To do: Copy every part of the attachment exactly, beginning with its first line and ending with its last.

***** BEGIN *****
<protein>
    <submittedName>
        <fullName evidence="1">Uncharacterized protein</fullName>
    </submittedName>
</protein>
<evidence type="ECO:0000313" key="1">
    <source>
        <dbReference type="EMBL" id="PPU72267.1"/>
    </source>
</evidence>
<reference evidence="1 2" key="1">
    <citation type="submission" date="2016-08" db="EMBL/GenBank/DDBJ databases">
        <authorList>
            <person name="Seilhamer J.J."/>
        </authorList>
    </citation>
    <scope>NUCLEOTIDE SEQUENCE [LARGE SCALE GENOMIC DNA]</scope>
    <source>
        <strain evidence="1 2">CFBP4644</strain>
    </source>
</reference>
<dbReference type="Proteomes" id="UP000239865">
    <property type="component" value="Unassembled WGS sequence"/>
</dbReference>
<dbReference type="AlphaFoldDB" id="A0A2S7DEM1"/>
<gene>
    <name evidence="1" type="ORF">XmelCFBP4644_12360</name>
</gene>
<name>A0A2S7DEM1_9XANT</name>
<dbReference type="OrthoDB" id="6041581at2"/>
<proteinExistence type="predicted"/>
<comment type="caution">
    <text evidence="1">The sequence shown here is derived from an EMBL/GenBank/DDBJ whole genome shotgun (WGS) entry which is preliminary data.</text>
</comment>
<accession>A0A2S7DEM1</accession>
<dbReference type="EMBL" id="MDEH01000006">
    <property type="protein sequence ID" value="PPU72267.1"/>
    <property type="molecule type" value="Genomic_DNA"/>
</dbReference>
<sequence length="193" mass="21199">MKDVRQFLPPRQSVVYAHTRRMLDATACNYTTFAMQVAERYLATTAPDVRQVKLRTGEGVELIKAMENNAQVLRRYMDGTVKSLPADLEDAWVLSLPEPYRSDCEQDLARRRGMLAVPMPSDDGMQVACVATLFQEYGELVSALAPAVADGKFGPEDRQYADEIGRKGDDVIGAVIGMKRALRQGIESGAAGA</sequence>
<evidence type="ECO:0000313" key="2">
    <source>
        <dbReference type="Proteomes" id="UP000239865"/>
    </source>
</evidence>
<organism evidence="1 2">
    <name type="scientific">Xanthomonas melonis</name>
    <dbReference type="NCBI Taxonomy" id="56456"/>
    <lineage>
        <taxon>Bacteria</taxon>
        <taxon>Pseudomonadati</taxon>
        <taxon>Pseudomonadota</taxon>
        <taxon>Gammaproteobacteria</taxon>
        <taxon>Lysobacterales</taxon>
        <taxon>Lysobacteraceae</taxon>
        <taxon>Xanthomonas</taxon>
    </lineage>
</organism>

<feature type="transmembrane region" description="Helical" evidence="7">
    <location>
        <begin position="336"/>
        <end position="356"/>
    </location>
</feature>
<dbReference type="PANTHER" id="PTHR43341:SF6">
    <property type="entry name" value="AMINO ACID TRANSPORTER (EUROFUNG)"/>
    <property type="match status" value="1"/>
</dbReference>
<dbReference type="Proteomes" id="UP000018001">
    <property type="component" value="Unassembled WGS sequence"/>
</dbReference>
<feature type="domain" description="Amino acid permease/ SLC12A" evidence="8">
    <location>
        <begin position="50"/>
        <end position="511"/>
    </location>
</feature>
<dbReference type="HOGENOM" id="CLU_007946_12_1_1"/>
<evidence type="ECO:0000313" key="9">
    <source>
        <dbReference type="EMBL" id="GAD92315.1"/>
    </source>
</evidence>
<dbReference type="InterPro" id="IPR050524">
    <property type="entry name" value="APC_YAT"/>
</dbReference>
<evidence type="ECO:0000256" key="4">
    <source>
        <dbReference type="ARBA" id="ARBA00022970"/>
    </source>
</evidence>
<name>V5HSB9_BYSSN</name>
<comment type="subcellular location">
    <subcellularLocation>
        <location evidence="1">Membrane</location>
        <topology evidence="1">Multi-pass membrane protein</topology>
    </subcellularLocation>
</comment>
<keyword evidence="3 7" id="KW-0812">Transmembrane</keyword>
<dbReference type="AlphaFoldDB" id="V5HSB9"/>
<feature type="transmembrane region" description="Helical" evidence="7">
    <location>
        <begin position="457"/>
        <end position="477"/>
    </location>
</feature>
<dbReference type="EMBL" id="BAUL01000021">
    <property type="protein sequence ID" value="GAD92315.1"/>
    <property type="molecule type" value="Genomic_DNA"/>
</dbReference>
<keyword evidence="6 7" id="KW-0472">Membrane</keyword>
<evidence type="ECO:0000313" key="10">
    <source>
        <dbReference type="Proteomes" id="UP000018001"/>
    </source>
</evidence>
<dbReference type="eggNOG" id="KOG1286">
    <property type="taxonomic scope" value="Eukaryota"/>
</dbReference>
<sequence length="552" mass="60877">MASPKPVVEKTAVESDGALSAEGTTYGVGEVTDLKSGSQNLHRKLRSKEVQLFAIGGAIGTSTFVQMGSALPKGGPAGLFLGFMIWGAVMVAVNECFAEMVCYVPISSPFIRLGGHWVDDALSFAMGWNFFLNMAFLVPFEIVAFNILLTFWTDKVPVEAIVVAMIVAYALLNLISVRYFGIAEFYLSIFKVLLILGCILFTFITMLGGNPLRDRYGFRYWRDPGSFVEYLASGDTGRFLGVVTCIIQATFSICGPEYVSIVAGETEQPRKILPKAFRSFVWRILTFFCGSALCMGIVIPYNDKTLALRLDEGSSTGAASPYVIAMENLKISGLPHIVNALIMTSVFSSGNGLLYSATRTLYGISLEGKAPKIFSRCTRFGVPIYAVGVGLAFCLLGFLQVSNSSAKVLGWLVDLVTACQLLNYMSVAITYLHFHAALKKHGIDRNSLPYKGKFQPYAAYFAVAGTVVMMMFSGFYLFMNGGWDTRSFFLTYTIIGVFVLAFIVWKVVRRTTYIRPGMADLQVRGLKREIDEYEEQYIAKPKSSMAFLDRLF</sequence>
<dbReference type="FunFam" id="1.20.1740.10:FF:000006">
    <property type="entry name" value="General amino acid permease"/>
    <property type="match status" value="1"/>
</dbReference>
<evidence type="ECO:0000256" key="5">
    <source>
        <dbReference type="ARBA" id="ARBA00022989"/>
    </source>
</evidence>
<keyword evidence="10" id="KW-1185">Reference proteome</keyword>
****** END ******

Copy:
<protein>
    <submittedName>
        <fullName evidence="1">Uncharacterized protein</fullName>
    </submittedName>
</protein>
<evidence type="ECO:0000313" key="1">
    <source>
        <dbReference type="EMBL" id="PPU72267.1"/>
    </source>
</evidence>
<reference evidence="1 2" key="1">
    <citation type="submission" date="2016-08" db="EMBL/GenBank/DDBJ databases">
        <authorList>
            <person name="Seilhamer J.J."/>
        </authorList>
    </citation>
    <scope>NUCLEOTIDE SEQUENCE [LARGE SCALE GENOMIC DNA]</scope>
    <source>
        <strain evidence="1 2">CFBP4644</strain>
    </source>
</reference>
<dbReference type="Proteomes" id="UP000239865">
    <property type="component" value="Unassembled WGS sequence"/>
</dbReference>
<dbReference type="AlphaFoldDB" id="A0A2S7DEM1"/>
<gene>
    <name evidence="1" type="ORF">XmelCFBP4644_12360</name>
</gene>
<name>A0A2S7DEM1_9XANT</name>
<dbReference type="OrthoDB" id="6041581at2"/>
<proteinExistence type="predicted"/>
<comment type="caution">
    <text evidence="1">The sequence shown here is derived from an EMBL/GenBank/DDBJ whole genome shotgun (WGS) entry which is preliminary data.</text>
</comment>
<accession>A0A2S7DEM1</accession>
<dbReference type="EMBL" id="MDEH01000006">
    <property type="protein sequence ID" value="PPU72267.1"/>
    <property type="molecule type" value="Genomic_DNA"/>
</dbReference>
<sequence length="193" mass="21199">MKDVRQFLPPRQSVVYAHTRRMLDATACNYTTFAMQVAERYLATTAPDVRQVKLRTGEGVELIKAMENNAQVLRRYMDGTVKSLPADLEDAWVLSLPEPYRSDCEQDLARRRGMLAVPMPSDDGMQVACVATLFQEYGELVSALAPAVADGKFGPEDRQYADEIGRKGDDVIGAVIGMKRALRQGIESGAAGA</sequence>
<evidence type="ECO:0000313" key="2">
    <source>
        <dbReference type="Proteomes" id="UP000239865"/>
    </source>
</evidence>
<organism evidence="1 2">
    <name type="scientific">Xanthomonas melonis</name>
    <dbReference type="NCBI Taxonomy" id="56456"/>
    <lineage>
        <taxon>Bacteria</taxon>
        <taxon>Pseudomonadati</taxon>
        <taxon>Pseudomonadota</taxon>
        <taxon>Gammaproteobacteria</taxon>
        <taxon>Lysobacterales</taxon>
        <taxon>Lysobacteraceae</taxon>
        <taxon>Xanthomonas</taxon>
    </lineage>
</organism>

<feature type="transmembrane region" description="Helical" evidence="7">
    <location>
        <begin position="336"/>
        <end position="356"/>
    </location>
</feature>
<dbReference type="PANTHER" id="PTHR43341:SF6">
    <property type="entry name" value="AMINO ACID TRANSPORTER (EUROFUNG)"/>
    <property type="match status" value="1"/>
</dbReference>
<dbReference type="Proteomes" id="UP000018001">
    <property type="component" value="Unassembled WGS sequence"/>
</dbReference>
<feature type="domain" description="Amino acid permease/ SLC12A" evidence="8">
    <location>
        <begin position="50"/>
        <end position="511"/>
    </location>
</feature>
<dbReference type="HOGENOM" id="CLU_007946_12_1_1"/>
<evidence type="ECO:0000313" key="9">
    <source>
        <dbReference type="EMBL" id="GAD92315.1"/>
    </source>
</evidence>
<dbReference type="InterPro" id="IPR050524">
    <property type="entry name" value="APC_YAT"/>
</dbReference>
<evidence type="ECO:0000256" key="4">
    <source>
        <dbReference type="ARBA" id="ARBA00022970"/>
    </source>
</evidence>
<name>V5HSB9_BYSSN</name>
<comment type="subcellular location">
    <subcellularLocation>
        <location evidence="1">Membrane</location>
        <topology evidence="1">Multi-pass membrane protein</topology>
    </subcellularLocation>
</comment>
<keyword evidence="3 7" id="KW-0812">Transmembrane</keyword>
<dbReference type="AlphaFoldDB" id="V5HSB9"/>
<feature type="transmembrane region" description="Helical" evidence="7">
    <location>
        <begin position="457"/>
        <end position="477"/>
    </location>
</feature>
<dbReference type="EMBL" id="BAUL01000021">
    <property type="protein sequence ID" value="GAD92315.1"/>
    <property type="molecule type" value="Genomic_DNA"/>
</dbReference>
<keyword evidence="6 7" id="KW-0472">Membrane</keyword>
<evidence type="ECO:0000313" key="10">
    <source>
        <dbReference type="Proteomes" id="UP000018001"/>
    </source>
</evidence>
<dbReference type="eggNOG" id="KOG1286">
    <property type="taxonomic scope" value="Eukaryota"/>
</dbReference>
<sequence length="552" mass="60877">MASPKPVVEKTAVESDGALSAEGTTYGVGEVTDLKSGSQNLHRKLRSKEVQLFAIGGAIGTSTFVQMGSALPKGGPAGLFLGFMIWGAVMVAVNECFAEMVCYVPISSPFIRLGGHWVDDALSFAMGWNFFLNMAFLVPFEIVAFNILLTFWTDKVPVEAIVVAMIVAYALLNLISVRYFGIAEFYLSIFKVLLILGCILFTFITMLGGNPLRDRYGFRYWRDPGSFVEYLASGDTGRFLGVVTCIIQATFSICGPEYVSIVAGETEQPRKILPKAFRSFVWRILTFFCGSALCMGIVIPYNDKTLALRLDEGSSTGAASPYVIAMENLKISGLPHIVNALIMTSVFSSGNGLLYSATRTLYGISLEGKAPKIFSRCTRFGVPIYAVGVGLAFCLLGFLQVSNSSAKVLGWLVDLVTACQLLNYMSVAITYLHFHAALKKHGIDRNSLPYKGKFQPYAAYFAVAGTVVMMMFSGFYLFMNGGWDTRSFFLTYTIIGVFVLAFIVWKVVRRTTYIRPGMADLQVRGLKREIDEYEEQYIAKPKSSMAFLDRLF</sequence>
<dbReference type="FunFam" id="1.20.1740.10:FF:000006">
    <property type="entry name" value="General amino acid permease"/>
    <property type="match status" value="1"/>
</dbReference>
<evidence type="ECO:0000256" key="5">
    <source>
        <dbReference type="ARBA" id="ARBA00022989"/>
    </source>
</evidence>
<keyword evidence="10" id="KW-1185">Reference proteome</keyword>